12. Oh the LOX would be a tiny fraction of that, in fact there would be a huge oxygen excess, to dump I guess. Yes the ratio is far better on Mars, because CO2 is easier to get there by far than water is (just suck it out the martian air, digging/minning equipment is needed only for getting water), unlike the moon where the ratio of water to carbon is more than 20:1, hence why the moon makes sense to have a hydrolox economy and Mars makes better sense to have a methalox economy, hence why Elon is betting on hauling methane from earth to low earth orbit to refuel ships destine for Mars, although it could also haul fuel to cis-lunar space to landers to the lunar surface and back and likely would be competitive at that for many years before a hydrolox economy on the moon is started up. Problems with hydrolox is that hydrogen requires double stage cryogenic cooling which is heavier, needs more energy and has yet to fly in space. The colder a cryogenic fuel is the harder it is going to be to transfer and move about. Methane and oxygen have the nice feature of both being liquids in useful temperature and pressure ranges, they can be stored together with a uninsulatd bulkhead between them (Warning: do not mix together, if mixed forms extremely unstable explosive cryogenic liquid, they will explode if even a bright light is shined on them!) Which means one set of cryogenic equipment that needs to go no lower then 50 K can freeze both down to their freezing points. Obviously hydrolox requires thermally separate fuels tanks (for long term storage, so far common bulkhead tanks have been done for hydrolox for weight saving proposes but for short missions), more insulation, oh and much bigger tanks: liquid hydrogen has the density of cotton candy, while liquid methane near its freezing point has the density of gasoline. Huge fuel tanks are not so much of a problem if your not going to fly through atmosphere. There is another solution, one I have not touched on because it is so underdeveloped, or rather has only had fragmented development over many decades: Nuclear water rockets. It requires orders of magnitude less equipment to just mine water, purify it, refreeze and pile the unwanted extra volitiles, and just run it through a nuclear rocket engine, then to crack water into hydrogen and oxygen and cryo-liquify them, extract extra hydrogen from the extra volitles, etc. The first problem though is that to get a nuclear-water rocket up to the same Isp as hydrolox requires operating at temperatures that have yet to be achieved for nuclear engines, we are talking about the need for rotating cores in which the nuclear fuel gets so hot it becomes a goo that needs to be held in place by centrifugal force. The second problem is water at extreme temperatures of ~3500 k is very corrosive, much of the gas is radicals of oxygen and hydrogen at that temperature rather then water, and squeezing that through pores of nuclear fuel that already has the resiliency of putty at that temperature is likely an engineering nightmare. Alternatively nuclear engines on water could be run at much lower temperatures, much more reliably and well developed technologically, but at significant cost to ISP, at an ISP of 200 s, 3 times as much water will be consumed getting it to Low lunar orbit then if we burned it via hydrolox. Worse even if we had a nuclear rocket engine that could do 500 s Isp with water, that is only peak Isp, cooling down the nuclear rocket because of decay heat will mean significant propellant lose as lower Isp or just boiling off after it has landed. Nuclear rockets also need to carry a cooling system to deal with the decay heat without constantly boiling off propellant, which means big heavy radiator panels, but this comes at the advantage of being its own power source with each nuclear rocket engine likely providing excess dozen of kw of electric power at all times. Other advantages of nuclear water rockets are that water is dense and easy to store, meaning smaller and insulated tanks. There is an option for getting materials off and on the moon without costing any fuel at all, not even in maneuvering propellant: a bean stalk. Because of the moons low gravity and lack of atmosphere a space elevator made of Kevlar could haul ice from the poles to L, the problem would be the hauling rate: this system ( claims 340 tons a year to L1, but would require thousands of tons of cable and counter weights in cis-lunar space, I calculate that a 100,000 km long ribbon climbed at an average speed of 15 m/s would take 77 days! Considering the mass of each climber is under 1 ton, there is no sane way humans would be transported via this means, cargo though sure.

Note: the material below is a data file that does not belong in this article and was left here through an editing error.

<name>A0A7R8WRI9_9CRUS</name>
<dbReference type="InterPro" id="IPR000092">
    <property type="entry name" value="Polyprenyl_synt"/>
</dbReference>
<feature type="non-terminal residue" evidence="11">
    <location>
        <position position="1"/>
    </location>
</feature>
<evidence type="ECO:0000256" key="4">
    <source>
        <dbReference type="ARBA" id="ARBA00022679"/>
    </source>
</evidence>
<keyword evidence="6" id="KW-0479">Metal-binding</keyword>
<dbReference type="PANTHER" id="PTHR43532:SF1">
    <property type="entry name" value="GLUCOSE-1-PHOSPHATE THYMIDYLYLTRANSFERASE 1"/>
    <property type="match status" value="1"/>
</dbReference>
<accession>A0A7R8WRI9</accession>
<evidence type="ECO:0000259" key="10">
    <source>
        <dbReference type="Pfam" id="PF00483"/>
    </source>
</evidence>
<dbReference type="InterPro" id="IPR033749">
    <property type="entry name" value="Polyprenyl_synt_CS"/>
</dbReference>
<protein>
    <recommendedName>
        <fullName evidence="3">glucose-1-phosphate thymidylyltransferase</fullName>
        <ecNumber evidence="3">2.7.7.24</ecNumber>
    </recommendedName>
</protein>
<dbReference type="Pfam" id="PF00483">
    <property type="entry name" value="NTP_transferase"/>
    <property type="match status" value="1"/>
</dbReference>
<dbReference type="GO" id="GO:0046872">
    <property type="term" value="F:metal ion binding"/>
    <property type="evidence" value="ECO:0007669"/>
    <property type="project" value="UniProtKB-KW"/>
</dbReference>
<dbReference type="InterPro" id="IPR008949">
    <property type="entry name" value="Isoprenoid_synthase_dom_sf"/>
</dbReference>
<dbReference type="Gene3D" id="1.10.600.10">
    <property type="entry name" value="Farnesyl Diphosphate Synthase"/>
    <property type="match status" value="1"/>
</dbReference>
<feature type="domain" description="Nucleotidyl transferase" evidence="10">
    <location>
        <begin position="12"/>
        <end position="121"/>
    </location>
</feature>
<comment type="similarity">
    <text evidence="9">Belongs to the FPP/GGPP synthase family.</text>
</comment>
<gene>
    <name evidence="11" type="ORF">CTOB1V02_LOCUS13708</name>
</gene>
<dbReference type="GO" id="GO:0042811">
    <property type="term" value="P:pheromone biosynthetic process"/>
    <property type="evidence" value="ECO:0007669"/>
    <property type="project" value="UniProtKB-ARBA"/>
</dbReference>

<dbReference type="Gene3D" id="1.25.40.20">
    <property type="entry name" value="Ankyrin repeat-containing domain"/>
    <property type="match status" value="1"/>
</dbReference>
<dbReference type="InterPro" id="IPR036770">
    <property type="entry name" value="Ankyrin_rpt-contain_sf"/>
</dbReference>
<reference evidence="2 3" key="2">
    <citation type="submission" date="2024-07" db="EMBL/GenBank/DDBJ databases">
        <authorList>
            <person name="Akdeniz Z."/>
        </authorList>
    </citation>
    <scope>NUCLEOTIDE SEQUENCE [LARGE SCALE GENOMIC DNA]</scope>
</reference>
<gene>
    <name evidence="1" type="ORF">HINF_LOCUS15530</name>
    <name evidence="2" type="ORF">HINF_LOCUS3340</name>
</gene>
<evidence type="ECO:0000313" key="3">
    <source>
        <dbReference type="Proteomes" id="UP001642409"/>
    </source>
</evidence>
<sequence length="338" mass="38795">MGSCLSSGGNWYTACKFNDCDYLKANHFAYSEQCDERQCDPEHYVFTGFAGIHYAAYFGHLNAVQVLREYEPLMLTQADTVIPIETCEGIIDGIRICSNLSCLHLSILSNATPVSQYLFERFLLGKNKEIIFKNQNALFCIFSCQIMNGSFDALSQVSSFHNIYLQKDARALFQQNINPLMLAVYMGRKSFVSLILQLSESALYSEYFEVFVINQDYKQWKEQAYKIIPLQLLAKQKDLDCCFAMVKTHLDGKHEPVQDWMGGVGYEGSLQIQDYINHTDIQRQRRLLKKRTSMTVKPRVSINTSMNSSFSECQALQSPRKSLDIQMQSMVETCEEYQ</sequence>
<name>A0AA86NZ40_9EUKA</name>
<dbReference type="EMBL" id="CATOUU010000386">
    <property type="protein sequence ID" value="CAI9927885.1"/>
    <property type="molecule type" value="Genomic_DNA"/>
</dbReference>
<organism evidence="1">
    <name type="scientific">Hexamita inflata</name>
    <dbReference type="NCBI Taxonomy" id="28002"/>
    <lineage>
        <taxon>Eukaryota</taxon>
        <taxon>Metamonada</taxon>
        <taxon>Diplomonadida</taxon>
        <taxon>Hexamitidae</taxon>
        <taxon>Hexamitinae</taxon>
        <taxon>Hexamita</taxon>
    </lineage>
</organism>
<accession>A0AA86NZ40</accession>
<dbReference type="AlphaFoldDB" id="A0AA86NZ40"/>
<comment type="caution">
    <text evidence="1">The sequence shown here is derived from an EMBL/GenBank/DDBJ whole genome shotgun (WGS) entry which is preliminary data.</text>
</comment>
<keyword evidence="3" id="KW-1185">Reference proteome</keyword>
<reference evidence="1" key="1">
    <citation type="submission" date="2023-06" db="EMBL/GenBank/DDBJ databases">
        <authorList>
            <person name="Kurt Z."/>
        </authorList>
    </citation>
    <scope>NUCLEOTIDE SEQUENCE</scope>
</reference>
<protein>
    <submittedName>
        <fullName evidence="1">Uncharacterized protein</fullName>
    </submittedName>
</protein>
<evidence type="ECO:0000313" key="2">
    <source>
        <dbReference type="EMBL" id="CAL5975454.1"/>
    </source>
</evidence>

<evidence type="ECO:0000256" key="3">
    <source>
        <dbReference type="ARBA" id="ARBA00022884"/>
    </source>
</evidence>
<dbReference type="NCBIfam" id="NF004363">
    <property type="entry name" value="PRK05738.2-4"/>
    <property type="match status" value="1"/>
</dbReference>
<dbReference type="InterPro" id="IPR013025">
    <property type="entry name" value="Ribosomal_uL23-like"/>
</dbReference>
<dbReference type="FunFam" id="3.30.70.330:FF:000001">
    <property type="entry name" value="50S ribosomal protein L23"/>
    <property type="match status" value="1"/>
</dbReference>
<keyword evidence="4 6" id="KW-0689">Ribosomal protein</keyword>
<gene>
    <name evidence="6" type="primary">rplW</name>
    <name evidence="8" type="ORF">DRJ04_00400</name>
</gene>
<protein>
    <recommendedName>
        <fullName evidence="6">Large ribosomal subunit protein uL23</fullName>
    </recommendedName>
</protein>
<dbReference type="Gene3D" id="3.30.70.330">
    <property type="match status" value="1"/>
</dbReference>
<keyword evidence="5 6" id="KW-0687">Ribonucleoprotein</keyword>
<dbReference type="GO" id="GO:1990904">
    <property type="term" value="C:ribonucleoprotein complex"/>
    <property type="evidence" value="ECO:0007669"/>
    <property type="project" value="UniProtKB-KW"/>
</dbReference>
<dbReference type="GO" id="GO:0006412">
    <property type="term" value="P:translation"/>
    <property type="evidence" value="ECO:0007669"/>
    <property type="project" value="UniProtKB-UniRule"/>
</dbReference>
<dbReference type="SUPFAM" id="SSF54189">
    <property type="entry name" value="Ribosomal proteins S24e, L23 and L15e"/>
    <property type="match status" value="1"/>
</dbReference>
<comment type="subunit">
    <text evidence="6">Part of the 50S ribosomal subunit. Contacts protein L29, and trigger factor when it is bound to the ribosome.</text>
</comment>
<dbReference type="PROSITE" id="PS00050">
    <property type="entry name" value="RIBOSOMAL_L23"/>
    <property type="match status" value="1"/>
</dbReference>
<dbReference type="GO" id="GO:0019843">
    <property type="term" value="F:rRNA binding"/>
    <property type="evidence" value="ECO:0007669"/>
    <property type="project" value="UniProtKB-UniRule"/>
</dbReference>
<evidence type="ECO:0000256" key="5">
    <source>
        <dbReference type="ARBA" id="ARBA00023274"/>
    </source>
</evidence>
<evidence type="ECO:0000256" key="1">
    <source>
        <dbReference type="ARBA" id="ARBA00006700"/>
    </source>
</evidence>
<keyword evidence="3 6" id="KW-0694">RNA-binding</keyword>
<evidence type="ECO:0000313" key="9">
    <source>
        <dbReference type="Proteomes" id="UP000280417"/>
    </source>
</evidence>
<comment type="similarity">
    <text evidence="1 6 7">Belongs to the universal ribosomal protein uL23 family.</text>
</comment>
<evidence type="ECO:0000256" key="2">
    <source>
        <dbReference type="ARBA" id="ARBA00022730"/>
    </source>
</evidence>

13. According to my calculations the hydrogen sulfide in the lunar permafrost would produce 15.7 kg of sulfur per 100 kg of water mined, oxidize that would mean it could store 15.7 of oxygen as SO2, 23.6 kg of oxygen as SO3 and 31.5 kg as SO4! Remember we have an extra 9 kg of oxygen after make proper ratio hydrolox from water and the volatilizes, so the sulfur could easily take it all and then some! Carbon we can store as carbon, nitrogen we can store as NO2 in lunar soil as nitrates, and sulfur we can store as sulfur or any range of SOx in lunar soil as sulfates to consume all extra oxygen. Also I am starting to think against N2O mono-propellant. The most efficient in propellant by mass for maneuvering thruster fuel would be hydrolox, but would have problems if running on liquid oxygen and hydrogen, boil off problems, or limited thrust on gaseous oxygen and hydrogen, which would need to take propellant from the main tanks and vaporize and compress them with electric pumps and heaters. Lets assume hydrolox maneuvering thrusters with Isp of 400 s on a 25 ton space craft, for 50 m/s of maneuvering delta-v that comes to 321 kg of propellant, with N2O at 175 Isp it comes to 739 kg of propellant, an extra 418 kg. But the N2O is a much simpler thruster system, single lines instead of two, no vaporizers or pumps as it is self pressurizing, none the less I doubt that would make up a mass difference of 418 kg, also the hydrolox propellant does not need a whole separated fueling up system as N2O does and having access to the main tanks means a lot more maneuvering delta-v potential.
  14. Well that is another problem, if we are going to extra metals from lunar mining to build actual things, we are going to have a huge excess oxygen problem, I'm thinking of saving nitrogen by reaction of NO2 with lunar soil to form Metal nitrates ([M]O + NO2 -> [M]NO3) I'm starting to think at a certain point we are just going to have to dump oxygen, either that or use it in electric propulsion systems off the moon. The carbon and sulfur are easy enough to store as elemental solid, in piles for future use someday, or not, but not the nitrogen and certainly not the oxygen, only together can as NO2 and then as metal nitrates can oxygen and nitrogen be stored and that is nitrogen limited, which can barely handle the excess oxygen from water processing to hydrolox. We could consider freeing out CO2 in the craters, just open storage of CO2 as dry ice, but I fear it will subliminate, and again not much carbon to work with. SO2 though we could probably freeze in the craters and it probably would not subliminate, yes you are right all the extra sulfur we could store excess oxygen as sulfates! Again I don't think we should burn metal as propellant, it is too energetic to make out of lunar soil anyways, much more useful to make things with it instead. Combined with lunar mining of water and hydrogen sulfide we can store the extra oxygen from reducing metal out of soil as sulfates.